A URI reference or literal used as a node identifies what that node represents. A URI reference used as a predicate identifies a relationship between the things represented by the nodes it connects. A predicate URI reference may also be a node in the graph.

A blank node is a node that is not a URI reference or a literal. In the RDF abstract syntax, a blank node is just a unique node that can be used in one or more RDF statements, and has no globally distinguishing identity.

A convention used by some linear representations of an RDF graph to allow several statements to reference the same unidentified resource is to use a blank node identifier, which is a local identifier that can be distinguished from all URIs and literals. When graphs are merged, their blank nodes must be kept distinct if meaning is to be preserved; this may call for re-allocation of blank node identifiers. Note that such blank node identifiers are not part of the RDF abstract syntax, and the representation of triples containing blank nodes is entirely dependent on the particular concrete syntax used.

3.3 Datatypes

Datatypes are used by RDF in the representation of values such as integers, floating point numbers and dates.

A datatype consists of a lexical space, a value space and a lexical-to-value mapping, see section 5.

For example, the lexical-to-value mapping for the XML Schema datatype xsd:boolean, where each member of the value space (represented here as 'T' and 'F') has two lexical representations, is as follows:

Value Space {T, F}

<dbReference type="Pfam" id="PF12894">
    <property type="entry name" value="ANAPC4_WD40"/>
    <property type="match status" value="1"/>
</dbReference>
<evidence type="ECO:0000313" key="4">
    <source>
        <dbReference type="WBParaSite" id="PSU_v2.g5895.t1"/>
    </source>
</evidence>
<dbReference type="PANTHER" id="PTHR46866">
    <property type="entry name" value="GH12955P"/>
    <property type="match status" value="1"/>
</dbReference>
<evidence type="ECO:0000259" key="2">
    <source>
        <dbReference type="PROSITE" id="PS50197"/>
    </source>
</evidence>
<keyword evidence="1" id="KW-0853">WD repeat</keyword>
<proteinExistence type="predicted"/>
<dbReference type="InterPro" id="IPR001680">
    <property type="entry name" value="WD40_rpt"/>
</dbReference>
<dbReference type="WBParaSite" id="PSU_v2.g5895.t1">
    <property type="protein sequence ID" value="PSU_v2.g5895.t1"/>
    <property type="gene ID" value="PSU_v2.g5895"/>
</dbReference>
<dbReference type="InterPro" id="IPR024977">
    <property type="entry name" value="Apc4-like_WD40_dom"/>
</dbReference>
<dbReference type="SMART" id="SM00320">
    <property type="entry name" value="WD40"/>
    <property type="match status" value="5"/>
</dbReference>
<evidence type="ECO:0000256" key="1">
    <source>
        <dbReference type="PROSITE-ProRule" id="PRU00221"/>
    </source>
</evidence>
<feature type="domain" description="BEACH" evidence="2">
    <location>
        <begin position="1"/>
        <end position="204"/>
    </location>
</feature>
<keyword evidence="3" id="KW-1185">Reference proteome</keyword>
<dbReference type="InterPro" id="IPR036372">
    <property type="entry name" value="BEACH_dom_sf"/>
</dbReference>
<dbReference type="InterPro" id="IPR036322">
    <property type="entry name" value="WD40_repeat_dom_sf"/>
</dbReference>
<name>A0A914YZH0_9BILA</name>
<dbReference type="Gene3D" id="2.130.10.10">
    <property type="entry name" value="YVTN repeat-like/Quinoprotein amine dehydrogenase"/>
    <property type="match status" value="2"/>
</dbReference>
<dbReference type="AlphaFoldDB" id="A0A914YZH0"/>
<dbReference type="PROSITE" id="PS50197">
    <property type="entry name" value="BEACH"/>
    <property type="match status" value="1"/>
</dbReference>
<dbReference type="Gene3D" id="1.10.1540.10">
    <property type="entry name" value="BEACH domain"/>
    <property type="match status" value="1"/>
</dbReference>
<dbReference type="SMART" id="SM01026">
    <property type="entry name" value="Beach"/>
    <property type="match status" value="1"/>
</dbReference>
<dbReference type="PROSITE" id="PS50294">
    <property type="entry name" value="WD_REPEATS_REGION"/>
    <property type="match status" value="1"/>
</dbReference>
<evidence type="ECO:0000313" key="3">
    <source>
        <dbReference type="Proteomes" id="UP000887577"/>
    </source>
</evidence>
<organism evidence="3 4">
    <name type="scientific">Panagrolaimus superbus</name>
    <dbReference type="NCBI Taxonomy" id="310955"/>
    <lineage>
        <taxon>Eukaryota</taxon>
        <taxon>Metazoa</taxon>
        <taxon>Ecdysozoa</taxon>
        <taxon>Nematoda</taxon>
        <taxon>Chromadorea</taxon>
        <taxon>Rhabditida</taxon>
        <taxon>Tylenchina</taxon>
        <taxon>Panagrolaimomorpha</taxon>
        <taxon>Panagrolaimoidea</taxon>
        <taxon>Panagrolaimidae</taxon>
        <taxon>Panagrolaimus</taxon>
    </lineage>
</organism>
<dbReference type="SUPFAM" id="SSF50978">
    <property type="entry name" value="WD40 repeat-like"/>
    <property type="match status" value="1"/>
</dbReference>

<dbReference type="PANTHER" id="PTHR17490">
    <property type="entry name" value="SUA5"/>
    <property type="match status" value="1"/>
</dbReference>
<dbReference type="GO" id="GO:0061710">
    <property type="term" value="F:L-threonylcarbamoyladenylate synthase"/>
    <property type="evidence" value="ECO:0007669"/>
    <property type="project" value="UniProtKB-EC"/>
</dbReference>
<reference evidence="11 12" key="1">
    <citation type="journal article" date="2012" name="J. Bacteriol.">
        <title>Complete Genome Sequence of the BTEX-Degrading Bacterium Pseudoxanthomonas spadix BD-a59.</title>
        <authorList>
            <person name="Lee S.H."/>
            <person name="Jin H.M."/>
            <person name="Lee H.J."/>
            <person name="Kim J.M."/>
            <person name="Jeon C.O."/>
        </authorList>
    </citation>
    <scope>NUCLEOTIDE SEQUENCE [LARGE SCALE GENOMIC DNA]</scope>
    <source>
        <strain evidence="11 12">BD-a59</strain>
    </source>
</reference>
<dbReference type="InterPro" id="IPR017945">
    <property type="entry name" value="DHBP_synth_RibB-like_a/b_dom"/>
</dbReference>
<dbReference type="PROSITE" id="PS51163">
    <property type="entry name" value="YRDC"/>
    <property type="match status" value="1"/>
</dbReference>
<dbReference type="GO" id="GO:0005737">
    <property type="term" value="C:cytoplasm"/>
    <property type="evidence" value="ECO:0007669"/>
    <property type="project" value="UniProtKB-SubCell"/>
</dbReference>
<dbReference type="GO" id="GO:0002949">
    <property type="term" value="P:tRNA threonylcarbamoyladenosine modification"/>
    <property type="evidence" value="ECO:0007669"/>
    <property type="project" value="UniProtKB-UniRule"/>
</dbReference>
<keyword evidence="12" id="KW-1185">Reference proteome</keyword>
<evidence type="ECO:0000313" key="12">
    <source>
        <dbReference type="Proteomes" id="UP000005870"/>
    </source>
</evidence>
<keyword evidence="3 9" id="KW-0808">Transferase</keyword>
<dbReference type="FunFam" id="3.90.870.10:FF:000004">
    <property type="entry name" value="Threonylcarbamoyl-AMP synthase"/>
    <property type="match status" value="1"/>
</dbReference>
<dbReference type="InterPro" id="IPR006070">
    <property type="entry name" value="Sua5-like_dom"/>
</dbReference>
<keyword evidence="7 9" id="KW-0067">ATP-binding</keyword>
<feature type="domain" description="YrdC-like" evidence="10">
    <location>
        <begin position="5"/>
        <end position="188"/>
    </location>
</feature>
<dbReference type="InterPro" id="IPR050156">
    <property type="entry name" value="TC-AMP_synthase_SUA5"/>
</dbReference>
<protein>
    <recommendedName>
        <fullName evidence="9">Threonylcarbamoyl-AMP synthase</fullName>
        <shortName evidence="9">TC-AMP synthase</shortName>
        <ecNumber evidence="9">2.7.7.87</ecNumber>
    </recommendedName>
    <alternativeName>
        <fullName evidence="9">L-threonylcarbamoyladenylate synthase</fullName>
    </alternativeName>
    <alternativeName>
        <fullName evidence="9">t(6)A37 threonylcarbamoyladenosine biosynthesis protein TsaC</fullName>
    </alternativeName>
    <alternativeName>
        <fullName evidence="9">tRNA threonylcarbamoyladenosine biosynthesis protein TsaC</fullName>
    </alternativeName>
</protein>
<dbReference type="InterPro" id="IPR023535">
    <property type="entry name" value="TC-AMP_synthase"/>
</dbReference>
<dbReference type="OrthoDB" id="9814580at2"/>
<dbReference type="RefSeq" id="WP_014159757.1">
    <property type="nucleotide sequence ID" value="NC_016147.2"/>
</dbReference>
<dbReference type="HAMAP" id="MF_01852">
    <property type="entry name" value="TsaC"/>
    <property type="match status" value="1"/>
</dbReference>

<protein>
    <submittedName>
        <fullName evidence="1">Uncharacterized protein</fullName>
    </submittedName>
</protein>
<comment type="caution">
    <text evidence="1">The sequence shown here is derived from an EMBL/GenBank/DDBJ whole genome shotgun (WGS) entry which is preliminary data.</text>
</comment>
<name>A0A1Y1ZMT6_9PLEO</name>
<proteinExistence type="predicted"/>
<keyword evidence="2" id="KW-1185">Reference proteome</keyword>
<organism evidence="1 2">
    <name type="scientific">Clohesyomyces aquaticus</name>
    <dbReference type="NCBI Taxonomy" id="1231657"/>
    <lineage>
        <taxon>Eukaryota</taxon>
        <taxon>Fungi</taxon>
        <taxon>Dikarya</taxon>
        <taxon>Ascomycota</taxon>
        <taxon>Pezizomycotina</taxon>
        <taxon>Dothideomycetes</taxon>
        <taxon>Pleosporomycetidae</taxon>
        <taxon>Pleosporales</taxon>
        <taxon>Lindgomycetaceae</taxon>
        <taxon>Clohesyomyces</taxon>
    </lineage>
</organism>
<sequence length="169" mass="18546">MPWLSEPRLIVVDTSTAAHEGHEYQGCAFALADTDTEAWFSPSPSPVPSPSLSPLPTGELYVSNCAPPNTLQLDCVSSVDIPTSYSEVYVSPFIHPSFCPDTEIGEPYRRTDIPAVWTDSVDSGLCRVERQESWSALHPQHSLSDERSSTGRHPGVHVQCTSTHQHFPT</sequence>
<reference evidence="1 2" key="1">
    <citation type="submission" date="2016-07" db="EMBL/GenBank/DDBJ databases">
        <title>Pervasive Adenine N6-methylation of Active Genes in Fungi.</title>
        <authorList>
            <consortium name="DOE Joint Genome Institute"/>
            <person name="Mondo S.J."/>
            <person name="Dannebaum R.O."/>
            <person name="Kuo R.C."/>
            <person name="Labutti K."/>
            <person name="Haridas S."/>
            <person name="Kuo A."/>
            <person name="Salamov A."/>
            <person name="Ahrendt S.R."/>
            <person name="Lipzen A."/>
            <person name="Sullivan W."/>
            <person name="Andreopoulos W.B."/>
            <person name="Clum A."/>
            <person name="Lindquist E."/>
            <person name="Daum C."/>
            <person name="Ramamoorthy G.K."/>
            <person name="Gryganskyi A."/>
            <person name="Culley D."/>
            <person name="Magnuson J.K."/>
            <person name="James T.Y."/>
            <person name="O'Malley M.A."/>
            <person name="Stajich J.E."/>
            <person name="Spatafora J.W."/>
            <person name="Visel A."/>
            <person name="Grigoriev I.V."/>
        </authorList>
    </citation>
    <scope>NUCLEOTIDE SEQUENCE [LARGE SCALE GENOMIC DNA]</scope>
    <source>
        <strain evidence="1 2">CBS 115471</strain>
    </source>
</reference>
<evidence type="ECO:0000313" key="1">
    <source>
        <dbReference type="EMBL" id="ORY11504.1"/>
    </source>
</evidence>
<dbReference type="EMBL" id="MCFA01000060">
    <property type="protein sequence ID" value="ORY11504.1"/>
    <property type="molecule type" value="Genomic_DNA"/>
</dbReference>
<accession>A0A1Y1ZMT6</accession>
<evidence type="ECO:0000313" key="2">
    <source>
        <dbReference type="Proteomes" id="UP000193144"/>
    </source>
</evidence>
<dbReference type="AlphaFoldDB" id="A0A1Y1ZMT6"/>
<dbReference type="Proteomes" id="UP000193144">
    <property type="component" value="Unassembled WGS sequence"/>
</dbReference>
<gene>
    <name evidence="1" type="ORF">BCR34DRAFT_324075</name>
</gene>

Lexical Space {"0", "1", "true", "false"}
Lexical-to-Value Mapping {<"true", T>, <"1", T>, <"0", F>, <"false", F>}

RDF predefines just one datatype rdf:XMLLiteral, used for embedding XML in RDF (see section 5.1).

There is no built-in concept of numbers or dates or other common values. Rather, RDF defers to datatypes that are defined separately, and identified with URI references. The predefined XML Schema datatypes [XML-SCHEMA2] are expected to be widely used for this purpose.

RDF provides no mechanism for defining new datatypes. XML Schema Datatypes [XML-SCHEMA2] provides an extensibility framework suitable for defining new datatypes for use in RDF.

3.4 Literals

Literals are used to identify values such as numbers and dates by means of a lexical representation. Anything represented by a literal could also be represented by a URI, but it is often more convenient or intuitive to use literals.

A literal may be the object of an RDF statement, but not the subject or the predicate.

Literals may be plain or typed :

Continuing the example from section 3.3, the typed literals that can be defined using the XML Schema datatype xsd:boolean are:

Typed Literal Lexical-to-Value Mapping Value
<xsd:boolean, "true"> <"true", T> T
<xsd:boolean, "1"> <"1", T> T
<xsd:boolean, "false"> <"false", F> F
<xsd:boolean, "0"> <"0", F> F